After re-entering the park, the trail gets significantly wider as there was substantial trail renovation done after last year’s epic rains. What once was super narrow, technical, and windy single track, is now as wide as a golf cart and smooth sailing all the way to the Wind Cave trailhead. The saguaro forest on the west side of the mountain is especially nice! Not quite pine trees, but a forest, nonetheless.

Adding Wind Cave always seems like a good idea when I first start running, but then when I get there and realize I have to go up (sometimes steeply up) to the cave, I begin to question my plan. I stuck to it today, though, and headed up. I’m always happy when I finish a tough workout. It’s grows my self confidence and the stored muscle memory is like money in the bank.

The Wind Cave Summit

I Made it! Downhill to the Car!

The Hill Repeat: Goldmine Trail at San Tan Regional Park

Goldmine Hill Climb
Like every runner, I have read plenty in Runner’s World, Trail Runner, and Ultra Running Magazine to know *exactly* what I should do to achieve awesomeness. Right? Right?! Actually, I know so much about it that whenever I get a new mag, admittedly, I skip past the short articles on tempo runs, hill repeats and the long run and go straight to the race reports and exotic destination event pages, because, after all, that information is for newbies. 😉 I know what it takes to train well.
Too bad knowing and doing are two very different things!! When I was younger and had a coach dictating my every move, I did all the right things and reaped the benefits; since then, though, training is sandwiched into a full-time teaching schedule, parenting two elementary aged children, caring for my home, being a wife and keeping the pets alive…except for the fish, they kind of die often. Suffice it to say, smart training has been hit or miss based on my current motivation level. Currently, I’m enjoying a season of high motivation! 👍😀  So, this morning I took on Goldmine Trail in San Tan Regional Park and muscled out a few hill repeats…because I know I should.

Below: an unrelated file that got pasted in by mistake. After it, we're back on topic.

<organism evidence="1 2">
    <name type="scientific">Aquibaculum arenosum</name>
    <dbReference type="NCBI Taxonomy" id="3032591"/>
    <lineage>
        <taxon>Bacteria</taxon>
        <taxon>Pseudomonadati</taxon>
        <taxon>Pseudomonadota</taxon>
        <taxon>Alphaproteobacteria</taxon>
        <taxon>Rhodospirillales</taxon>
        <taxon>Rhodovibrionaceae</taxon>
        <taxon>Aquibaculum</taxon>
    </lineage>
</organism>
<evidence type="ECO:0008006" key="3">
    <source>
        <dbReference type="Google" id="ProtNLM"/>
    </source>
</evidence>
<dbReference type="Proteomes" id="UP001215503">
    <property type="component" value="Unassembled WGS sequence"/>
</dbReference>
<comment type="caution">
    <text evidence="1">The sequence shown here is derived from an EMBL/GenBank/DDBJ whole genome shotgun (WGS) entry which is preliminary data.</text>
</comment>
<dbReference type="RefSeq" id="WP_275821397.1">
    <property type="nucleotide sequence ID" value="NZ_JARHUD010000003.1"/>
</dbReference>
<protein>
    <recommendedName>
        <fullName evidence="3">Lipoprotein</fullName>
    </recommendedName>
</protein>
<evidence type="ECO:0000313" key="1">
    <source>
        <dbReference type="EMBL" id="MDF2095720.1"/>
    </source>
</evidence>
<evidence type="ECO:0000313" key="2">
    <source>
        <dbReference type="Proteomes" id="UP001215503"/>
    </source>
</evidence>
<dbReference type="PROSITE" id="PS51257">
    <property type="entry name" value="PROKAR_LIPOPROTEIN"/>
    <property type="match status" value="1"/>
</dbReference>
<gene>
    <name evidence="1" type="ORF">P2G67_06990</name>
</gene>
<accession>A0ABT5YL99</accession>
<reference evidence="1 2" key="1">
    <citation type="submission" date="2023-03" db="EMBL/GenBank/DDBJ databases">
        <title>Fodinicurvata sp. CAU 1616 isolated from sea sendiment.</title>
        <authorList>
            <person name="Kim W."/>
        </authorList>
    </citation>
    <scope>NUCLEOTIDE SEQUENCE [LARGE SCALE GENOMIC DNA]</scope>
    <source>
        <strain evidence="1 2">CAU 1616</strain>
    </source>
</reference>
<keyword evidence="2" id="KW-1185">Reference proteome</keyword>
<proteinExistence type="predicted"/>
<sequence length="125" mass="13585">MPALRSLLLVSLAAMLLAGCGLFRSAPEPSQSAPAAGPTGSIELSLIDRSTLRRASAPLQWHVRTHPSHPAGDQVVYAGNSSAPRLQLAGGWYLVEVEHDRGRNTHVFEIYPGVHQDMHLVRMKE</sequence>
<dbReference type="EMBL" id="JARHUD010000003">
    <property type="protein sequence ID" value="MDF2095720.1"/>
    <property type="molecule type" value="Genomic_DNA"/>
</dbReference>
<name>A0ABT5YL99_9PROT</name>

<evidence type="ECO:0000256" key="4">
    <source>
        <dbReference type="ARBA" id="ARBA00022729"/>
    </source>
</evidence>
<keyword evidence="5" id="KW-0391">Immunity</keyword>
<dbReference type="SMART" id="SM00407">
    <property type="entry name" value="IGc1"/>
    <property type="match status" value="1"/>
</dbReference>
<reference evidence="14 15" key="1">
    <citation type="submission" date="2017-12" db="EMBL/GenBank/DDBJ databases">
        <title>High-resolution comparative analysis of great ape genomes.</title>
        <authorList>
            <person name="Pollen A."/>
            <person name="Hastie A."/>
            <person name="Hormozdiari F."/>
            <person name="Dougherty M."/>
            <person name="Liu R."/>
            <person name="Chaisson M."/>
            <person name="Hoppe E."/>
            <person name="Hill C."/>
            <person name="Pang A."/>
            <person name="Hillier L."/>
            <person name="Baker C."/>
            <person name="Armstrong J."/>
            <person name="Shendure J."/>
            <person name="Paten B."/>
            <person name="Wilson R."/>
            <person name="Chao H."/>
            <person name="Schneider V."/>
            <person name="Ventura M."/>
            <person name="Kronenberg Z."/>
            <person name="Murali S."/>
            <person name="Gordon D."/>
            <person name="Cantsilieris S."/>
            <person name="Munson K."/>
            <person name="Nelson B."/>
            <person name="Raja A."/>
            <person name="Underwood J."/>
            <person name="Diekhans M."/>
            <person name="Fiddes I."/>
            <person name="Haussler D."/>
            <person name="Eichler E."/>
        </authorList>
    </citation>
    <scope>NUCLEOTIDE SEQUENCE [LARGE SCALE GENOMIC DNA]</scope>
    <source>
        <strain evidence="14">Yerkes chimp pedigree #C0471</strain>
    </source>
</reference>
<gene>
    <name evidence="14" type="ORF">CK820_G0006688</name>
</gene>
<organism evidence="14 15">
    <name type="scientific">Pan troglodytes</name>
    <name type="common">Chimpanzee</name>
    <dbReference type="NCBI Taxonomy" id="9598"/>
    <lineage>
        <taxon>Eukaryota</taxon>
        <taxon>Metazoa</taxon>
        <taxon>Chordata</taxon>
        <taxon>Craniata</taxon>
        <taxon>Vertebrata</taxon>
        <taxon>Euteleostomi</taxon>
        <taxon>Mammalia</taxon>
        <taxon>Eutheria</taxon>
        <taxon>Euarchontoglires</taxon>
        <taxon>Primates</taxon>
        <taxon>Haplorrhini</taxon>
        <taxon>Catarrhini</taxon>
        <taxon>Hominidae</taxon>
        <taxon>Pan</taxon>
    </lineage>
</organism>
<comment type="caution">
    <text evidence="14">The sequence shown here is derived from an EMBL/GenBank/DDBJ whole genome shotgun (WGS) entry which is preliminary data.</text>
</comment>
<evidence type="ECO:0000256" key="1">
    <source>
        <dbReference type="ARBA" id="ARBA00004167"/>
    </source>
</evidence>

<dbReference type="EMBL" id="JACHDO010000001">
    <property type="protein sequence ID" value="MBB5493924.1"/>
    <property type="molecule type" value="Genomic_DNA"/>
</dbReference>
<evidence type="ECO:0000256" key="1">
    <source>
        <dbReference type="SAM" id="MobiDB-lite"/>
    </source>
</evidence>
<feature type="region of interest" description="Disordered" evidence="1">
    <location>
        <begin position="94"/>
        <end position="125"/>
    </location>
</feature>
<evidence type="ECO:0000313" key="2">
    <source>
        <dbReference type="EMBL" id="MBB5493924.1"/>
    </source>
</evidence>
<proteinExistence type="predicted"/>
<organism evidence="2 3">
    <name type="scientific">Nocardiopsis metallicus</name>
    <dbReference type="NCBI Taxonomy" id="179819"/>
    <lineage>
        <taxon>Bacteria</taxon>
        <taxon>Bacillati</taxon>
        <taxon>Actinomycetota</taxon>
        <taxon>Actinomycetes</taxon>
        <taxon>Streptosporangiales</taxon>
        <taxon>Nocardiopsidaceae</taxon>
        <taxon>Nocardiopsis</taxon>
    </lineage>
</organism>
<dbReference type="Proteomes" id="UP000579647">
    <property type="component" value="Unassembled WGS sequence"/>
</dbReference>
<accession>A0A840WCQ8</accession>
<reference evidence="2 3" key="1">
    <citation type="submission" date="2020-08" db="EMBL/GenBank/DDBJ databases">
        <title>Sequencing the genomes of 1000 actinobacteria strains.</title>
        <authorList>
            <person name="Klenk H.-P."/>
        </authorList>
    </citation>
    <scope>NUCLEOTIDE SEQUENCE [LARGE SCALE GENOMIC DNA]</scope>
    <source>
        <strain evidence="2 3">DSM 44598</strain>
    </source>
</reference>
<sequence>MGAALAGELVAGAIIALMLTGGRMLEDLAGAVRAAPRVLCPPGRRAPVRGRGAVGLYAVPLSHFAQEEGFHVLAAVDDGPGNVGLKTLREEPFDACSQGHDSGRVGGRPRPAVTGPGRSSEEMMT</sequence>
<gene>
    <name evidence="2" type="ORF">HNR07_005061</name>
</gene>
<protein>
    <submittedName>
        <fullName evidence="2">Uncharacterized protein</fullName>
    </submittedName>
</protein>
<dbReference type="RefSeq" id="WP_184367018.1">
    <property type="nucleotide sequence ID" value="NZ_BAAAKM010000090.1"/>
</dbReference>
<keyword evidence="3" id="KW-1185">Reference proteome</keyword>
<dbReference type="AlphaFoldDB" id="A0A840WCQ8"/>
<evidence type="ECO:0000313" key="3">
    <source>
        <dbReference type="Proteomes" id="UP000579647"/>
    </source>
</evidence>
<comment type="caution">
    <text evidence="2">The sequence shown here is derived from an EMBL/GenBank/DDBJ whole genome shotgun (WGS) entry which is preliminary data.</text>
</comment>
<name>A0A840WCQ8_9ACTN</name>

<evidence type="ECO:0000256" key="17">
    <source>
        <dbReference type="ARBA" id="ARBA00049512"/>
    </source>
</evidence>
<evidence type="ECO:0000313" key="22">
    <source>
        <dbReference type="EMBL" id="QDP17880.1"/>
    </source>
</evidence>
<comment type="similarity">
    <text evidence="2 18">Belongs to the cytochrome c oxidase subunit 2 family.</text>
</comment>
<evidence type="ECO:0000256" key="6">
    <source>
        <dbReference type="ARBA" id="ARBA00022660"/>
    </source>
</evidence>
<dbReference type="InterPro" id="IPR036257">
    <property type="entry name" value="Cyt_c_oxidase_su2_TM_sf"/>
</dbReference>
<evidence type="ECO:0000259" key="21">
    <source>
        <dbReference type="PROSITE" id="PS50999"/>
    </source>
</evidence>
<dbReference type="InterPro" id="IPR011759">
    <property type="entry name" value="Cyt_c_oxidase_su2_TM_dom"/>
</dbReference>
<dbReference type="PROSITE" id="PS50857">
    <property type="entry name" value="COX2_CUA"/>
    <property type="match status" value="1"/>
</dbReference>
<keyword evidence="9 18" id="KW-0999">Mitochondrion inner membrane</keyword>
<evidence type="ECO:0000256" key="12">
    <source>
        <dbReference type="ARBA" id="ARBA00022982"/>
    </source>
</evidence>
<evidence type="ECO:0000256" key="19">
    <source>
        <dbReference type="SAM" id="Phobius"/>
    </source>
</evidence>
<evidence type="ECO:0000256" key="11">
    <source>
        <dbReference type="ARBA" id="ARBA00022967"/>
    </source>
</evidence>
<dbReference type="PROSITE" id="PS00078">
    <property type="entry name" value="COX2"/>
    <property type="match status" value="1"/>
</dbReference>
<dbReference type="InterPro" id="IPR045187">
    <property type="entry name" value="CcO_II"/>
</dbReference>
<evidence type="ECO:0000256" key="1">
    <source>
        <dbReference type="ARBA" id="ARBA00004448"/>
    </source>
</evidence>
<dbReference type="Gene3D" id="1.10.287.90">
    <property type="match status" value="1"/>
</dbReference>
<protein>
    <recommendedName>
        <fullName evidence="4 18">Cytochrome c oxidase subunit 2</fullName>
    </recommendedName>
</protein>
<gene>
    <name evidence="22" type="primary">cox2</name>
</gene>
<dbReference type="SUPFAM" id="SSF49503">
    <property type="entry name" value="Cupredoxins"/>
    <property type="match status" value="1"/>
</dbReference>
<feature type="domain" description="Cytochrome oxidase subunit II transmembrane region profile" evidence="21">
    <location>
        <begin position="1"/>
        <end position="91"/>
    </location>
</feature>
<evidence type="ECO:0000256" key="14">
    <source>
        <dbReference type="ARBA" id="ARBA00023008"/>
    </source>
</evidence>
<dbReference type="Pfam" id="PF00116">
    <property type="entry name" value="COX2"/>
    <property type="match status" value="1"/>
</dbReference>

Why Goldmine? 

Goldmine Trail at San Tan Regional Park is 2.5mi and when you park at the main entrance you enjoy a gradual one mile incline perfectly suited for a warm up.  Every good hill has a clear start line…my choice happens to be the “Little Saguaro Before the Big Cholla”.

Little Saguaro Before the Big Cholla
From here there’s a little more than a half mile of steep technical trail before reaching a saddle that sharply drops down to the north Wagon Wheel Trailhead entrance. Several I saw this morning had gone up one side, down the other and back again. That is certainly doable, but the north side has large sections that aren’t runnable, so today I stuck to repeats on the south side.

Why Hill Repeats?

In Relentless Forward Progress: A Guide to Running Ultramarathons, author and ultra runner Bryon Powell says, “In some regards, aiming for smooth, steady, low-key efforts in training and racing can yield an overall positive result. However, if you’ve got the mental sharpness and tenacity gained in fighting through sharp pain … well, you can squeeze more blood out of the stone at the end of the same smart and steady ultramarathon effort.”

The first half of this Goldmine repeat will have you crying, “Uncle!” and therefore training yourself to squeeze more blood out of the proverbial ultra stone.

Very Technical: Careful on the Downhill!

The Steep First Half
All joking aside, hill training is widely known as “speed training in disguise”, as Frank Shorter once put it, and hill repeats strengthen those muscles we need to continue driving the knees in order to finish an ultra.

The second half, with its lesser grade and tiny downhill finish to the saddle bench, renews confidence enough to start another and stores muscle memory for running hills on fatigued legs. That part of the climb is a nice mental break, but a lot like forgetting the pain of childbirth. I was aiming for 5 babies, I mean repeats, today, but wised up after 4.

Quality Over Quantity